Precipices and People

And on your left: certain death.

Malas gained substantial status in our eyes today. He picked us up this morning for a ride to Axum, our next destination. During the ride he was more talkative, and though his English was rough, it was way better than our Amharic.

We drove for the first hour out of Simien park down to the town at the bottom of the hill. He gave one of the workers, a very pretty (like most of the people here) young woman, a lift to the town. They were chatting all the way down. Once he dropped her off, he stopped at a restaurant to get breakfast before the long drive. We had coffee and did a little WiFi stuff, then we hit the road.

Pretty soon, the road deteriorated to gravel, not bone shaking like other roads we have been on here, but slow going and dusty. Soon, we started a long decent that took most of an hour to go down maybe three thousand feet. Switchbacks galore, precipices at the edge of the road, it made Utah’s Moki Dugway look like a gentle path. Malas handled the difficult job with confidence, keeping us as comfortable as possible under the circumstances.

Meanwhile, we had a spectacular view looking out from the cliff face. Across the valley were sheer cliffs and canyons. Beyond our valley, badlands stretched to the horizon, which was punctuated by volcanic peaks and weathered buttes.

When we finally got to the little stream at the bottom, people reappeared. Goat, sheep and cow herders moved their animals across the landscape. We drove through remote villages of houses built of sticks, mud and straw. On and on through spectacular landscapes and very rustic African rural villages. The road changed to asphalt, but the twisty switchbacks continued for two more hours. Frequently, we could look down and see three twists of the road we were on a few minutes ago. We crossed a river at the bottom of a desert valley, it was at least 100 degrees, with not a speck of green in sight. Fortunately, we climbed out to a much cooler 80 degrees, and the sparse vegetation reappeared.

At a larger town, we stopped in a shabby hotel for a restroom break. A while later, we noticed that the houses were no longer made of sticks, now they were constructed of stone. I am guessing this was because we were now in the Tigre region, different ethnic group.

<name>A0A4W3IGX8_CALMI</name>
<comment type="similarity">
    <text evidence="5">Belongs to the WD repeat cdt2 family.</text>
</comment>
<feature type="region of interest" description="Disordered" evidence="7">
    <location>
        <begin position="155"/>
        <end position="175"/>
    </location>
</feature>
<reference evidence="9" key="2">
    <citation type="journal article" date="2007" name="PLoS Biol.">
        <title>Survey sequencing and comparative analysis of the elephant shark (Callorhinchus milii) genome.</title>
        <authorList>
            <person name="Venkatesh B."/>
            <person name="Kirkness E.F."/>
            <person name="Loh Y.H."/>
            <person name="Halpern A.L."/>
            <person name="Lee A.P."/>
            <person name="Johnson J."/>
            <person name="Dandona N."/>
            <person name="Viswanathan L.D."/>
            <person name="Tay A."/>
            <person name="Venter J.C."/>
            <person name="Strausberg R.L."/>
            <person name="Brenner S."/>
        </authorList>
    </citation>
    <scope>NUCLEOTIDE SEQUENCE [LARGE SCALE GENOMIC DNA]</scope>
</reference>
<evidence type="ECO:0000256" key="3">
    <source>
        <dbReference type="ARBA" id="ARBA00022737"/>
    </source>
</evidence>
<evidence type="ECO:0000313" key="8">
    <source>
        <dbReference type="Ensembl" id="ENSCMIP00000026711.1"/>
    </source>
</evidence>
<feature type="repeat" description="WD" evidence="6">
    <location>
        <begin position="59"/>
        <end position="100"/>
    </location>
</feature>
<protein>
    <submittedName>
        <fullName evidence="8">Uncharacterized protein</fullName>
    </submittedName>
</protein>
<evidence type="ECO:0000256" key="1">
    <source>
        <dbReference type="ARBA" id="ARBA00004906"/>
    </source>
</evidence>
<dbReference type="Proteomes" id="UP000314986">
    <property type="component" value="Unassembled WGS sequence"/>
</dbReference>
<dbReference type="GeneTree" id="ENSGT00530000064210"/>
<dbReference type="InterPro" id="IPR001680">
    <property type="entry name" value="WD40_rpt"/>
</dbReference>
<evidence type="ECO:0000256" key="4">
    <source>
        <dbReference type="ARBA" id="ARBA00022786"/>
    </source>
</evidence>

We passed some guys with rifles by the side of the road, and a few minutes later passed (we passed every vehicle we encountered. No one passed us) a UN High Commission for Refugees vehicle. Soon we came to a refugee camp, huge, like a city, bigger than any town we had passed since Gondar. Malas told us it was Eritreans. Eritrea is very close to here. Now that the new Ethiopian prime minister is making peace with Eritrea, maybe they can go home.

After about 5 hours, the road straightened out, Malas picked up speed and we reached a small city named Shire, where he dropped us for lunch at a tourist hotel. Lunch sucked, compounded by a waitress who did a worse job than one of our cats (well, she could beat the dumb one, but the other two would be superior). Another 90 minutes and we got to Axum and checked into our hotel.

7 hours of driving to go 180 miles. Maybe 60 miles as the crow flies.

Fun fact:
Ethiopians use a different clock, 6 hours behind ours, so the day starts at our 6am. When we arrived at our hotel the other day, the desk gave us a message that our guide and driver would pick us up the next morning at 2. In response to our gasp, he converted to universal time, 8am. They also use a different calendar, this is 2011.